progressing grief

all i can say is that my brain broke. beyond that, i don’t know how to describe to people what grief and trauma sensed like to me. first i convinced myself that i was a ghost; i had to be dead, i haunted, i passed without sensing or being sensed. then i determined i must exist on a plane parallel to the one all else occupied and thrived and moved and lived. i could move alongside them through gossamer, being with them without being with them. then i thought my mind must be vapor, hovering above my body but not of it. everything became vapor i could not condense or collect on my fingertips. i could feel everything and nothing at every moment the size of water molecules.

i used to like the malleable routine and conceptual existence as a student, working in and from my wondering/wandering body. but as something not of her body, conceptual became too corporeal. as vapor, i was encapsulated and nebulous. everything and nothing in harmony.

embodying oneself again is a painful process. slipping back on rough skin and electric nerves and heavy head and form (intent) and pressures that prick and push and insecurities that puncture and anxieties that pick apart. embodiment is everything hurts. embodiment is sleeping and not sleeping. embodiment is constants and lack. embodiment is space in/out. embodiment is a sense of time. time is nearing two years since her body stopped breathing and i exhaled myself out of my body and she and it and everything became vapor that couldn’t be moved through. became vapor i wanted to remain in because it meant not losing her molecules. embodiment is progressing and accumulation and loss. but it is not always heavy, and i can drop as i can carry.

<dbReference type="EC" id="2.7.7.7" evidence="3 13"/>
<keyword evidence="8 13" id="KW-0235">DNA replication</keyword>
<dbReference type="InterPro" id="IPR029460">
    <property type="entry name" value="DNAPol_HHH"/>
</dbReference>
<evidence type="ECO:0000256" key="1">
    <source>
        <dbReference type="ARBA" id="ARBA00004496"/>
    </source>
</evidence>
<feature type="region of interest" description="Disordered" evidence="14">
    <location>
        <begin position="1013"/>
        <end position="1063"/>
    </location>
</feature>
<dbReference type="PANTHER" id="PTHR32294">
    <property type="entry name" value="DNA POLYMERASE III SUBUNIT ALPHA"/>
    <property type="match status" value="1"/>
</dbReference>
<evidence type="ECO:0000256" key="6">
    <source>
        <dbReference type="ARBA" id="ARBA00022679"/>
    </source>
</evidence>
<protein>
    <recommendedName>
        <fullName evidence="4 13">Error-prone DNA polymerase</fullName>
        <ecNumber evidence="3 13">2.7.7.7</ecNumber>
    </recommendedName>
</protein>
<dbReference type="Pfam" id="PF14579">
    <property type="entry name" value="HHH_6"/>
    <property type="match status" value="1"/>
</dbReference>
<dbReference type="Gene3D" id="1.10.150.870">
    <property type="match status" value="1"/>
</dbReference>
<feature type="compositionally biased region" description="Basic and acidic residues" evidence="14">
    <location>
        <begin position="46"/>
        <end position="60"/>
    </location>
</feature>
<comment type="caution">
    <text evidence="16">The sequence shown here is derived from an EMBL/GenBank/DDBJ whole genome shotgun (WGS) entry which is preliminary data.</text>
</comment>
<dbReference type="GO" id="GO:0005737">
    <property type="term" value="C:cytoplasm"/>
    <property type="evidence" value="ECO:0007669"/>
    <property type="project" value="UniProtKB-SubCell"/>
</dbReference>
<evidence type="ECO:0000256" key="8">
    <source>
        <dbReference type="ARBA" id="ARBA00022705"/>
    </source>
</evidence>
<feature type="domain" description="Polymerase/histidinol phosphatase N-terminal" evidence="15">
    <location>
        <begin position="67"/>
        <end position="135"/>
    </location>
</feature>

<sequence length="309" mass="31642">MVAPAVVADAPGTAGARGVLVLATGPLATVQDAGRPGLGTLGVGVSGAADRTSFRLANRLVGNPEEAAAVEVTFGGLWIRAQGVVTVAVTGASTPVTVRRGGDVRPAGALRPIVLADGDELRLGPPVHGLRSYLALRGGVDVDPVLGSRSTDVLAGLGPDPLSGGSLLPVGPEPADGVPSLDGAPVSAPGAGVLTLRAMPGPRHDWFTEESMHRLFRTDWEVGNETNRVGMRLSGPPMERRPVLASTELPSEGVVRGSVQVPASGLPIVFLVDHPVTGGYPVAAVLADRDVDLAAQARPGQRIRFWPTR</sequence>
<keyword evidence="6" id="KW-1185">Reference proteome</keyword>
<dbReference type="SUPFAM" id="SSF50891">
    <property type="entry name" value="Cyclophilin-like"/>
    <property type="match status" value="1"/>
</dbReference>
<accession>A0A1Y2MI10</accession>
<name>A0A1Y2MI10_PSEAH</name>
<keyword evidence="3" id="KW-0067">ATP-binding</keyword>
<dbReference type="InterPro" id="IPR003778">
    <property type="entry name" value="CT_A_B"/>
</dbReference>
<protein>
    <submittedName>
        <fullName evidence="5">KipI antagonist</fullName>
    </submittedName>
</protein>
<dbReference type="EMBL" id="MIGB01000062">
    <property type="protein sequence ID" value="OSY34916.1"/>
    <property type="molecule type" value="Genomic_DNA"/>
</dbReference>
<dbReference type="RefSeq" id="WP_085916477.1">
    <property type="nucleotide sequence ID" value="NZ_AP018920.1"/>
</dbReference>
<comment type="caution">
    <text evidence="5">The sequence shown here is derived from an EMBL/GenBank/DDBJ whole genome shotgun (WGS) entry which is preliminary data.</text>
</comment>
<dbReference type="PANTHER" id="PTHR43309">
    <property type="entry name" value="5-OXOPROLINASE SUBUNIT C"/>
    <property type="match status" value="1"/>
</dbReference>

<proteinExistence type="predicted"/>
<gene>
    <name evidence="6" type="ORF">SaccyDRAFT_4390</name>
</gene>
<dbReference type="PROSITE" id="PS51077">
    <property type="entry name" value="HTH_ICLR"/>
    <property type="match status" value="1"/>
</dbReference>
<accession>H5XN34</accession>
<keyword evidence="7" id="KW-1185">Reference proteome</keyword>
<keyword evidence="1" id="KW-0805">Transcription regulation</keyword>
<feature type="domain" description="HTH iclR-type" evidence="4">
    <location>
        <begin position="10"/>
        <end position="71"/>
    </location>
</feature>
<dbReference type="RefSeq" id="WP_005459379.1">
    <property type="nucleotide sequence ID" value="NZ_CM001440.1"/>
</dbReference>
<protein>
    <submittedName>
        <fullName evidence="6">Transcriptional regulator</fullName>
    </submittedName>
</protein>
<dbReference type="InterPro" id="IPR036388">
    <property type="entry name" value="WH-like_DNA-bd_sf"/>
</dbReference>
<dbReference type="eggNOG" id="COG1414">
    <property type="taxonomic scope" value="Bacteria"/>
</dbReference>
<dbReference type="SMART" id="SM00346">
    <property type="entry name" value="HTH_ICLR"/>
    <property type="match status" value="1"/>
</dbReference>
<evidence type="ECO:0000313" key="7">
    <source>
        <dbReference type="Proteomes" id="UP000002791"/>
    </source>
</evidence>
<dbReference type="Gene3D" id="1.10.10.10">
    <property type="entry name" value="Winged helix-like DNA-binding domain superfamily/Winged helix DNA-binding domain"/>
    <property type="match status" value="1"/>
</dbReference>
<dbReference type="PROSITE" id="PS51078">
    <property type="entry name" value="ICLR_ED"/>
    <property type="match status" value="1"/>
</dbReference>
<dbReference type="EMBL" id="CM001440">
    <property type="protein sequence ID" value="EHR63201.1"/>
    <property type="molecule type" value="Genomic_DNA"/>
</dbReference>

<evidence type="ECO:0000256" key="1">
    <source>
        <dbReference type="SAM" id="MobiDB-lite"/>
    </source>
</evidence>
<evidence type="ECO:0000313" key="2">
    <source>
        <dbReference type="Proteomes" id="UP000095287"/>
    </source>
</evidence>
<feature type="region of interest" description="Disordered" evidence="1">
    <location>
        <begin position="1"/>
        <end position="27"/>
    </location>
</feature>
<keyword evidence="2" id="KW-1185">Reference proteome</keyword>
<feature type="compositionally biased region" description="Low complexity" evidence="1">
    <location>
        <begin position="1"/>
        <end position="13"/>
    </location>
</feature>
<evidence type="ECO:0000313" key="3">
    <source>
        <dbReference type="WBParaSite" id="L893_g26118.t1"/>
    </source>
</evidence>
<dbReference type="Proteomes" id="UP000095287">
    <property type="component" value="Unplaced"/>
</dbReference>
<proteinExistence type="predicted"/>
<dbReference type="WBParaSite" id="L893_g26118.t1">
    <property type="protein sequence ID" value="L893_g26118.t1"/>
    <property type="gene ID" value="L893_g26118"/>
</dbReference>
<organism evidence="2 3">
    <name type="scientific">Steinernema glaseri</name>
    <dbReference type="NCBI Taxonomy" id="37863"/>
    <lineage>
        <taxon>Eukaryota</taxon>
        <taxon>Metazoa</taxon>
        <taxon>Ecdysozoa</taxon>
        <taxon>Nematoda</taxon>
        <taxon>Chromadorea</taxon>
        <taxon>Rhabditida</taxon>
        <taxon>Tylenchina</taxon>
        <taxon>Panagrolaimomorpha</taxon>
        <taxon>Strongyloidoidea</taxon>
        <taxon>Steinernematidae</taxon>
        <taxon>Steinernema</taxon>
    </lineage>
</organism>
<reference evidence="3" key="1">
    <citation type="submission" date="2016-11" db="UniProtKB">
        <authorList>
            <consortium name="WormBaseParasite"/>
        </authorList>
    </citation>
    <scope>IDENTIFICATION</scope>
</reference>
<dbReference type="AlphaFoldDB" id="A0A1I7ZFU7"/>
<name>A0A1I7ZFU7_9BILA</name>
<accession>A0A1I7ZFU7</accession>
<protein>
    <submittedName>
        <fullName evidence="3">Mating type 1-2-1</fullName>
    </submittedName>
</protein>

[a note to myself that labors to unburden myself of guilt in progressing in my studies/degree because doing so moves time forward and away from her. that respects what my mindbody has been through. that refuses linearity and progress as forward. that appreciates more and more what it means to mend but not fix.]

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body entropy

I am sitting at my desk. This seems worth noting, momentous, because it means I’m sitting still. Stillness is anything but—it brings a too strong sense of body of which every nerve feels. In stillness I am covered in delicate cilia responsive to every vibration wave particle. The realization of stillness ruptures. I try to spend each day in a blur of non-consciousness, refusing to be still. Sleep is still. Quiet is still. Alone is still. Work is still. The realization of stillness brings panic.

I can inventory the last month in miles put on my car, hairs fallen from head, coffee cup rings, and the learned topography of packages in the twenty four hour grocery. But I can’t account.

Perpetual motion takes its toll. Raw nerves, eyes that water, a body that aches, a mysterious rash in the shape of a Christmas tree, electric migraines, blackouts. An inventory of body that refuses the account of embodiment.

I am sitting at my desk, but my leg shakes and my fingernails dig their way into my palms and my jaw cracks.

vibrancy to violence